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Marx 2 Essay Research Paper Marx

Marx 2 Essay, Research Paper Marx’s And Weber’s Views on Capitalism Name: Gil Petersil Teacher: George Turski Course #: “Wealth and Power Realities” 325-BXH-03-39 Date: Monday, May 12, 1998 During the nineteenth century, Karl Marx and Max Weber were two of the most influential sociologist. Both their views on the rise of capitalism have many similarities and differences.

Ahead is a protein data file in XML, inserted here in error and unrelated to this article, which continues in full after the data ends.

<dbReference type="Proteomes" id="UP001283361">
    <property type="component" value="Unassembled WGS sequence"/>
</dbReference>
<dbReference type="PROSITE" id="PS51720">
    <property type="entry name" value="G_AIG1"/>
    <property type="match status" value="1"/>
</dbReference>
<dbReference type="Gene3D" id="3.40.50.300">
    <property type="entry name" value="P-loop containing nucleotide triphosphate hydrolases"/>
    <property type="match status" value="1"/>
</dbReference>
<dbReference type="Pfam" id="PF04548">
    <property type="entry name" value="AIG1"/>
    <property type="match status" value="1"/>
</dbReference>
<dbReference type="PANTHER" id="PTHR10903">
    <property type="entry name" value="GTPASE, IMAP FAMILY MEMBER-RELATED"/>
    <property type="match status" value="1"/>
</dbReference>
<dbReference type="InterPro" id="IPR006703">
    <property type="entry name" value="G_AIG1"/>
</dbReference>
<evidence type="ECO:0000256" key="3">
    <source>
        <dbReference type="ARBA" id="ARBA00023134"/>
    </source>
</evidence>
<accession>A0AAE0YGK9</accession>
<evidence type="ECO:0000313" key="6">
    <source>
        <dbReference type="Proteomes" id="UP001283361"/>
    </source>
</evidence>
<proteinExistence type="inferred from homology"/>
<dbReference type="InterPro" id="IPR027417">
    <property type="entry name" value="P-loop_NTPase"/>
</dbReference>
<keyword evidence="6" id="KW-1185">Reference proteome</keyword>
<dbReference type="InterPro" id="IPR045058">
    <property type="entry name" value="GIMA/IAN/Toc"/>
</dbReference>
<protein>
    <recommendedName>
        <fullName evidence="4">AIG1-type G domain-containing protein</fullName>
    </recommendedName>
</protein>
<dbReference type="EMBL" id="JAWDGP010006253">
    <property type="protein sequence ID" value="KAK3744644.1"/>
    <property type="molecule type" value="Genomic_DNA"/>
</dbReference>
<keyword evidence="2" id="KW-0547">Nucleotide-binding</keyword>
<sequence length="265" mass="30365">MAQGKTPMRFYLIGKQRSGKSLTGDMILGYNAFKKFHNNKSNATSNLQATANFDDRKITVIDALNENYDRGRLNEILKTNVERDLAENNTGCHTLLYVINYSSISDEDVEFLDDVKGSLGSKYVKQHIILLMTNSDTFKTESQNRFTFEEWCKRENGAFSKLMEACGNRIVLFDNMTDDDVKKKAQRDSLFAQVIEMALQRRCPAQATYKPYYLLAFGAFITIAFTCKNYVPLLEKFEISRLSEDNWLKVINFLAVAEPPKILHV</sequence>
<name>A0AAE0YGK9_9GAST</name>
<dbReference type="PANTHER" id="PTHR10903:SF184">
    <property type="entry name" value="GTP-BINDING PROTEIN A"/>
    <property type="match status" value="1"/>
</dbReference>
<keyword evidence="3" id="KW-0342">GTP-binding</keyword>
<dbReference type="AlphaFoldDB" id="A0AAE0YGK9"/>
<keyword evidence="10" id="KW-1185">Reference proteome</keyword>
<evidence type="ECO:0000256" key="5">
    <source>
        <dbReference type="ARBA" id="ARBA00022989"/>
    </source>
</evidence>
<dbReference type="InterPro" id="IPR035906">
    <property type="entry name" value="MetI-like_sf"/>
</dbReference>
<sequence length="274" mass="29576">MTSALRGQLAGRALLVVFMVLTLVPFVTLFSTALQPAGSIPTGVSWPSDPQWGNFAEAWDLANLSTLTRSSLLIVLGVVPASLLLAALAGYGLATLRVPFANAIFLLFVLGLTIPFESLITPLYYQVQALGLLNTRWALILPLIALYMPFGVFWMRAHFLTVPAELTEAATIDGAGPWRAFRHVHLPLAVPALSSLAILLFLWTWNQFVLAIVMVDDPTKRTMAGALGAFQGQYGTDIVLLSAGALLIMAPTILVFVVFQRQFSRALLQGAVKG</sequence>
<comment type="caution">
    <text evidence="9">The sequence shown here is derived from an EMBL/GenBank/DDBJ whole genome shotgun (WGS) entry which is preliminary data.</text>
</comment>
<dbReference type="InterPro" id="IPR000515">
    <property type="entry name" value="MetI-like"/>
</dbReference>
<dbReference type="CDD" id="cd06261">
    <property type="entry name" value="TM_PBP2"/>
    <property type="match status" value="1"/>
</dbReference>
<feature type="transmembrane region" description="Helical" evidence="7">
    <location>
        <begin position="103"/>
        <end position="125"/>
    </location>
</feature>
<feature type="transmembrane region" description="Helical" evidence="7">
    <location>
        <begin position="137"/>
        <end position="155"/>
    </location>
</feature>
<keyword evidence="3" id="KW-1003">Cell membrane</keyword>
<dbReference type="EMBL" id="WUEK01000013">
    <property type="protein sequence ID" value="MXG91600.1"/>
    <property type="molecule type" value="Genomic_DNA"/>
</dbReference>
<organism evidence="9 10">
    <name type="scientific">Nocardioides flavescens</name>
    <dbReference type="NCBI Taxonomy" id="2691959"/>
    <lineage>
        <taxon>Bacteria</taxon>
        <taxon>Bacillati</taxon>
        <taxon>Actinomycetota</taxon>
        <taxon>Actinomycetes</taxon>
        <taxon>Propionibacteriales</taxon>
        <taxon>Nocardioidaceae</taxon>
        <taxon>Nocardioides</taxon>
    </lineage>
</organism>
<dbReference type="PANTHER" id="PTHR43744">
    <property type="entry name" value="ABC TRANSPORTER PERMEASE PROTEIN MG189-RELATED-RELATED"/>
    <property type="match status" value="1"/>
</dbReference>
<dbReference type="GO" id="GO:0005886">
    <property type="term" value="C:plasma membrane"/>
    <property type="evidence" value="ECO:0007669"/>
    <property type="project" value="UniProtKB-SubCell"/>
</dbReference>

Marx 2 Essay, Research Paper